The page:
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SEMANTIC VERBAL FLUENCY IN PATIENTS WITH HEADACHE SUSPICIOUS OF BRAIN TUMOUR
  1. Karolis Zienius1,
  2. Simon Kerrigan1,
  3. Sharon Harden2,
  4. Robin Grant1
  1. 1 Edinburgh Centre for Neuro-Oncology (ECNO), Western General Hospital
  2. 2 Edinburgh, Clinical Research Facility, University of Edinburgh

Abstract

Aim Patients with headaches related to brain tumours often have unrecognised cognitive problems. We examined the semantic verbal fluency (SVF) –“animals named in one minute”– in patients admitted to neurosurgical wards as a potential screening test for GPs to assist selection of patients with headache for early referral.

Methods Secondary analysis of prospective study of cognition in 97 adult newly diagnosed brain tumour patients completing Addenbroke's Cognitive Examination-Revised (ACE-R) prior to surgery.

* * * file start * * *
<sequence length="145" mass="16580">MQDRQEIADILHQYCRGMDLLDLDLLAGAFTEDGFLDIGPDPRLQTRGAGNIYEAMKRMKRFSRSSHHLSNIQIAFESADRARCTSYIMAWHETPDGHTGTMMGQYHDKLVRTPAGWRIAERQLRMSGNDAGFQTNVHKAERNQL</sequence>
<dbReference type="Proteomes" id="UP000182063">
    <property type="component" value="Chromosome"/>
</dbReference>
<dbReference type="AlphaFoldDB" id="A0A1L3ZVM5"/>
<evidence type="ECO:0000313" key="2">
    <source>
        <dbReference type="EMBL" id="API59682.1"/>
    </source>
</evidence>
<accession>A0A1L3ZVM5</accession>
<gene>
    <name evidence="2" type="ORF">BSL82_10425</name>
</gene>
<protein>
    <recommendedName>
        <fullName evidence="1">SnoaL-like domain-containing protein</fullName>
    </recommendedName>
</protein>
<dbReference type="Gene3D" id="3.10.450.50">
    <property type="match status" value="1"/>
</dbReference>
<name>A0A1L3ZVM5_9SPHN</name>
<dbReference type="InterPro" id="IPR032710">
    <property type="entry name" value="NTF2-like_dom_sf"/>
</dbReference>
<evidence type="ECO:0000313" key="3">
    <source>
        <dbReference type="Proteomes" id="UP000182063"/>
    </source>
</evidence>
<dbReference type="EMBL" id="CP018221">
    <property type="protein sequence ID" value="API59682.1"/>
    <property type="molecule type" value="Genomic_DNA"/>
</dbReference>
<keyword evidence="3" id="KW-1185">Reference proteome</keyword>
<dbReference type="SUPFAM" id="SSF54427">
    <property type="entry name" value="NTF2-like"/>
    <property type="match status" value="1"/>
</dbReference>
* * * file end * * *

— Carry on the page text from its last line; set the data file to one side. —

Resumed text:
Results 97 patients (51% female; mean age 53 years; 53% high-grade glioma) were assessed. Forty percent presented with headache only/headache “plus”, 26% focal deficit only; 21% seizures only, 8% cognitive+focal deficit; 5% cognitive deficit only. Forty percent of patients showed impairment on SVF test. Over 50% of patients aged 16–59 years and >66% aged ≥60 years with headache/headache “plus” scored within the lowest 10th percentile of norms for SVF.

Conclusion SVF should be checked in people with headache/headache-plus with suspected brain tumour to improve speed of referral. A low SVF score should increase suspicion of brain cancer.

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